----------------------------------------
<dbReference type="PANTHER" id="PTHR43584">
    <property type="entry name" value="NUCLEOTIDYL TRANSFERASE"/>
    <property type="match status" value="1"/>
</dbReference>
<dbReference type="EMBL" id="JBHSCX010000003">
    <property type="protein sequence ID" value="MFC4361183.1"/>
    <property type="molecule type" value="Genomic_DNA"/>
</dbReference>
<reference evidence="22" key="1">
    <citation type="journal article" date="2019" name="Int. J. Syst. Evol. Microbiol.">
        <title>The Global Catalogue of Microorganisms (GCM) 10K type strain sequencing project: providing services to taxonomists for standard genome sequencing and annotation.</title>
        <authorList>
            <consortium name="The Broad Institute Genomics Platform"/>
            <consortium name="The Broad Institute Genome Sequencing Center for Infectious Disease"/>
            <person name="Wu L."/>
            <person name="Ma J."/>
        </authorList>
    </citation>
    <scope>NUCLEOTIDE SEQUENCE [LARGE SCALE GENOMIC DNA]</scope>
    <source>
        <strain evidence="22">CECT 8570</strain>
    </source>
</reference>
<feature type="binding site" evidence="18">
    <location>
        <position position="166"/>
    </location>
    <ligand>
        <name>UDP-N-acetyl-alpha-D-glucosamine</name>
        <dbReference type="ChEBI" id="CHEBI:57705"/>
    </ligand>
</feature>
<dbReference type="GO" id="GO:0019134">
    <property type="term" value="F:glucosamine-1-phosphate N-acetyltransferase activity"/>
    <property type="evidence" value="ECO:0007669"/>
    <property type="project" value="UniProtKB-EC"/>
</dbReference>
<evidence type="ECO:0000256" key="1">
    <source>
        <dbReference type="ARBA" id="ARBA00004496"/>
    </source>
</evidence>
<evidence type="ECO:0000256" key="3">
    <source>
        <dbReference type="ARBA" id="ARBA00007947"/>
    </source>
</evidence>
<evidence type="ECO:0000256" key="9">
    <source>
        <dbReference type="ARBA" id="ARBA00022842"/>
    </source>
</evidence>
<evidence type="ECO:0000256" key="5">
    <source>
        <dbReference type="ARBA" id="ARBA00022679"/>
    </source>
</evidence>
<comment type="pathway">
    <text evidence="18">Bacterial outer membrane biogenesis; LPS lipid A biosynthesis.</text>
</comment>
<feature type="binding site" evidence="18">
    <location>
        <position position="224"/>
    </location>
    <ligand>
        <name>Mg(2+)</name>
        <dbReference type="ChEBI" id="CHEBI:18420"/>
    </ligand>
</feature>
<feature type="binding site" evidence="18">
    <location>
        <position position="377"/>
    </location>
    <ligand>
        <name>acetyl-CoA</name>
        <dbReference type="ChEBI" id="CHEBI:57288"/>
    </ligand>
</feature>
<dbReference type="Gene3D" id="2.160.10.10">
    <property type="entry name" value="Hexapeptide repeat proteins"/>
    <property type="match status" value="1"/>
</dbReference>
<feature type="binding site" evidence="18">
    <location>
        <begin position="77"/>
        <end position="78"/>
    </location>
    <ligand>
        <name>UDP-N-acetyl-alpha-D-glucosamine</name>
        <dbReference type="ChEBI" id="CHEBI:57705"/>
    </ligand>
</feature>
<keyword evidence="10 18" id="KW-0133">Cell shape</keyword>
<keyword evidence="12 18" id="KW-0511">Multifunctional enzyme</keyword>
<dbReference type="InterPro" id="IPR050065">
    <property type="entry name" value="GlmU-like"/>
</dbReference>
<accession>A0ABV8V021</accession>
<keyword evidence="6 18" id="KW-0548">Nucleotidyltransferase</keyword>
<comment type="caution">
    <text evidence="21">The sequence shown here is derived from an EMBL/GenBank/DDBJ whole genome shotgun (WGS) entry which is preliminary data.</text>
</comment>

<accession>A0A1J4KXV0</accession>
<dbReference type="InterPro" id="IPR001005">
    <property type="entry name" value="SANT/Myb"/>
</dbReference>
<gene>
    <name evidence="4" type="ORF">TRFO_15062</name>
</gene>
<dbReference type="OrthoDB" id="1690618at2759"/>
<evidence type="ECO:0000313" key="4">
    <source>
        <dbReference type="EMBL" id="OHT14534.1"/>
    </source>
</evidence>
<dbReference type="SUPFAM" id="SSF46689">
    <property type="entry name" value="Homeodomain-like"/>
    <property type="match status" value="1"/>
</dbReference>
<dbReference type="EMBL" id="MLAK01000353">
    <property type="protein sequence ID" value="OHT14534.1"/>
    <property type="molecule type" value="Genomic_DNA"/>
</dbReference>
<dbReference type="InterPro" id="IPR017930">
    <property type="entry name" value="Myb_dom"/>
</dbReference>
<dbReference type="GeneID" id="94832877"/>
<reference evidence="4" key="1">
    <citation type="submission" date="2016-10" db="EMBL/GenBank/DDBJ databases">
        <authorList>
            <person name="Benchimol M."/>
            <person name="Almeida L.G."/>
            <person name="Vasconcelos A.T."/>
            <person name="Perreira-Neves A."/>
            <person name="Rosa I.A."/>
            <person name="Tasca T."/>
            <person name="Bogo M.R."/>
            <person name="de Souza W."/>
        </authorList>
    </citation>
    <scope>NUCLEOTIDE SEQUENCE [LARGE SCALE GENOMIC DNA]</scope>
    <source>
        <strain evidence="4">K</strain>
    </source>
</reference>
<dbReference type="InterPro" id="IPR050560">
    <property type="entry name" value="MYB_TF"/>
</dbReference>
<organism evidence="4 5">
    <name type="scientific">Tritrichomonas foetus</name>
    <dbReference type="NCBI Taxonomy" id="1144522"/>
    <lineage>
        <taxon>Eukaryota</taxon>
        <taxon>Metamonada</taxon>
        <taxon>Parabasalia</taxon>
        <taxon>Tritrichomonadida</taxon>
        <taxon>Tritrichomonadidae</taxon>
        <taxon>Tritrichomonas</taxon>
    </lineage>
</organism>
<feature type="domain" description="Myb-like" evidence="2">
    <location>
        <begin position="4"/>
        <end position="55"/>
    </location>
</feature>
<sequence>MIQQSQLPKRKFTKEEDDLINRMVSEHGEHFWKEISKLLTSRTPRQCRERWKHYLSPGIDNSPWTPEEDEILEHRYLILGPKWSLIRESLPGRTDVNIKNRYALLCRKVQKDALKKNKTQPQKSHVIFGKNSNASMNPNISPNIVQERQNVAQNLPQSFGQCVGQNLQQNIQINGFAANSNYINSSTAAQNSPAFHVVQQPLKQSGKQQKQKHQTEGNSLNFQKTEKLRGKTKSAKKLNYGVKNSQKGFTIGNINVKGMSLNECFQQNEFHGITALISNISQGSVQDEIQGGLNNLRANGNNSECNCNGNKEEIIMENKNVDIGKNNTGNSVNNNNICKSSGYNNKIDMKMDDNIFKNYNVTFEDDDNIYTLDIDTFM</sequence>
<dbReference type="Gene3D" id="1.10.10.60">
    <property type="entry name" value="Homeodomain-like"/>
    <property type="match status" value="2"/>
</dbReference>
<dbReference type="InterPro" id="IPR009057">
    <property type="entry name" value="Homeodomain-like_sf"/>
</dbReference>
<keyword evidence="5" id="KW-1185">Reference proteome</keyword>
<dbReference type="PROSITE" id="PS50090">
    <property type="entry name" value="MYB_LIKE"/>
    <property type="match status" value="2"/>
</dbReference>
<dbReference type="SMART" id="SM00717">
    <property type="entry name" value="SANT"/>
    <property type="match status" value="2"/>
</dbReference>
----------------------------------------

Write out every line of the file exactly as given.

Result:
<dbReference type="PANTHER" id="PTHR43584">
    <property type="entry name" value="NUCLEOTIDYL TRANSFERASE"/>
    <property type="match status" value="1"/>
</dbReference>
<dbReference type="EMBL" id="JBHSCX010000003">
    <property type="protein sequence ID" value="MFC4361183.1"/>
    <property type="molecule type" value="Genomic_DNA"/>
</dbReference>
<reference evidence="22" key="1">
    <citation type="journal article" date="2019" name="Int. J. Syst. Evol. Microbiol.">
        <title>The Global Catalogue of Microorganisms (GCM) 10K type strain sequencing project: providing services to taxonomists for standard genome sequencing and annotation.</title>
        <authorList>
            <consortium name="The Broad Institute Genomics Platform"/>
            <consortium name="The Broad Institute Genome Sequencing Center for Infectious Disease"/>
            <person name="Wu L."/>
            <person name="Ma J."/>
        </authorList>
    </citation>
    <scope>NUCLEOTIDE SEQUENCE [LARGE SCALE GENOMIC DNA]</scope>
    <source>
        <strain evidence="22">CECT 8570</strain>
    </source>
</reference>
<feature type="binding site" evidence="18">
    <location>
        <position position="166"/>
    </location>
    <ligand>
        <name>UDP-N-acetyl-alpha-D-glucosamine</name>
        <dbReference type="ChEBI" id="CHEBI:57705"/>
    </ligand>
</feature>
<dbReference type="GO" id="GO:0019134">
    <property type="term" value="F:glucosamine-1-phosphate N-acetyltransferase activity"/>
    <property type="evidence" value="ECO:0007669"/>
    <property type="project" value="UniProtKB-EC"/>
</dbReference>
<evidence type="ECO:0000256" key="1">
    <source>
        <dbReference type="ARBA" id="ARBA00004496"/>
    </source>
</evidence>
<evidence type="ECO:0000256" key="3">
    <source>
        <dbReference type="ARBA" id="ARBA00007947"/>
    </source>
</evidence>
<evidence type="ECO:0000256" key="9">
    <source>
        <dbReference type="ARBA" id="ARBA00022842"/>
    </source>
</evidence>
<evidence type="ECO:0000256" key="5">
    <source>
        <dbReference type="ARBA" id="ARBA00022679"/>
    </source>
</evidence>
<comment type="pathway">
    <text evidence="18">Bacterial outer membrane biogenesis; LPS lipid A biosynthesis.</text>
</comment>
<feature type="binding site" evidence="18">
    <location>
        <position position="224"/>
    </location>
    <ligand>
        <name>Mg(2+)</name>
        <dbReference type="ChEBI" id="CHEBI:18420"/>
    </ligand>
</feature>
<feature type="binding site" evidence="18">
    <location>
        <position position="377"/>
    </location>
    <ligand>
        <name>acetyl-CoA</name>
        <dbReference type="ChEBI" id="CHEBI:57288"/>
    </ligand>
</feature>
<dbReference type="Gene3D" id="2.160.10.10">
    <property type="entry name" value="Hexapeptide repeat proteins"/>
    <property type="match status" value="1"/>
</dbReference>
<feature type="binding site" evidence="18">
    <location>
        <begin position="77"/>
        <end position="78"/>
    </location>
    <ligand>
        <name>UDP-N-acetyl-alpha-D-glucosamine</name>
        <dbReference type="ChEBI" id="CHEBI:57705"/>
    </ligand>
</feature>
<keyword evidence="10 18" id="KW-0133">Cell shape</keyword>
<keyword evidence="12 18" id="KW-0511">Multifunctional enzyme</keyword>
<dbReference type="InterPro" id="IPR050065">
    <property type="entry name" value="GlmU-like"/>
</dbReference>
<accession>A0ABV8V021</accession>
<keyword evidence="6 18" id="KW-0548">Nucleotidyltransferase</keyword>
<comment type="caution">
    <text evidence="21">The sequence shown here is derived from an EMBL/GenBank/DDBJ whole genome shotgun (WGS) entry which is preliminary data.</text>
</comment>

<accession>A0A1J4KXV0</accession>
<dbReference type="InterPro" id="IPR001005">
    <property type="entry name" value="SANT/Myb"/>
</dbReference>
<gene>
    <name evidence="4" type="ORF">TRFO_15062</name>
</gene>
<dbReference type="OrthoDB" id="1690618at2759"/>
<evidence type="ECO:0000313" key="4">
    <source>
        <dbReference type="EMBL" id="OHT14534.1"/>
    </source>
</evidence>
<dbReference type="SUPFAM" id="SSF46689">
    <property type="entry name" value="Homeodomain-like"/>
    <property type="match status" value="1"/>
</dbReference>
<dbReference type="EMBL" id="MLAK01000353">
    <property type="protein sequence ID" value="OHT14534.1"/>
    <property type="molecule type" value="Genomic_DNA"/>
</dbReference>
<dbReference type="InterPro" id="IPR017930">
    <property type="entry name" value="Myb_dom"/>
</dbReference>
<dbReference type="GeneID" id="94832877"/>
<reference evidence="4" key="1">
    <citation type="submission" date="2016-10" db="EMBL/GenBank/DDBJ databases">
        <authorList>
            <person name="Benchimol M."/>
            <person name="Almeida L.G."/>
            <person name="Vasconcelos A.T."/>
            <person name="Perreira-Neves A."/>
            <person name="Rosa I.A."/>
            <person name="Tasca T."/>
            <person name="Bogo M.R."/>
            <person name="de Souza W."/>
        </authorList>
    </citation>
    <scope>NUCLEOTIDE SEQUENCE [LARGE SCALE GENOMIC DNA]</scope>
    <source>
        <strain evidence="4">K</strain>
    </source>
</reference>
<dbReference type="InterPro" id="IPR050560">
    <property type="entry name" value="MYB_TF"/>
</dbReference>
<organism evidence="4 5">
    <name type="scientific">Tritrichomonas foetus</name>
    <dbReference type="NCBI Taxonomy" id="1144522"/>
    <lineage>
        <taxon>Eukaryota</taxon>
        <taxon>Metamonada</taxon>
        <taxon>Parabasalia</taxon>
        <taxon>Tritrichomonadida</taxon>
        <taxon>Tritrichomonadidae</taxon>
        <taxon>Tritrichomonas</taxon>
    </lineage>
</organism>
<feature type="domain" description="Myb-like" evidence="2">
    <location>
        <begin position="4"/>
        <end position="55"/>
    </location>
</feature>
<sequence>MIQQSQLPKRKFTKEEDDLINRMVSEHGEHFWKEISKLLTSRTPRQCRERWKHYLSPGIDNSPWTPEEDEILEHRYLILGPKWSLIRESLPGRTDVNIKNRYALLCRKVQKDALKKNKTQPQKSHVIFGKNSNASMNPNISPNIVQERQNVAQNLPQSFGQCVGQNLQQNIQINGFAANSNYINSSTAAQNSPAFHVVQQPLKQSGKQQKQKHQTEGNSLNFQKTEKLRGKTKSAKKLNYGVKNSQKGFTIGNINVKGMSLNECFQQNEFHGITALISNISQGSVQDEIQGGLNNLRANGNNSECNCNGNKEEIIMENKNVDIGKNNTGNSVNNNNICKSSGYNNKIDMKMDDNIFKNYNVTFEDDDNIYTLDIDTFM</sequence>
<dbReference type="Gene3D" id="1.10.10.60">
    <property type="entry name" value="Homeodomain-like"/>
    <property type="match status" value="2"/>
</dbReference>
<dbReference type="InterPro" id="IPR009057">
    <property type="entry name" value="Homeodomain-like_sf"/>
</dbReference>
<keyword evidence="5" id="KW-1185">Reference proteome</keyword>
<dbReference type="PROSITE" id="PS50090">
    <property type="entry name" value="MYB_LIKE"/>
    <property type="match status" value="2"/>
</dbReference>
<dbReference type="SMART" id="SM00717">
    <property type="entry name" value="SANT"/>
    <property type="match status" value="2"/>
</dbReference>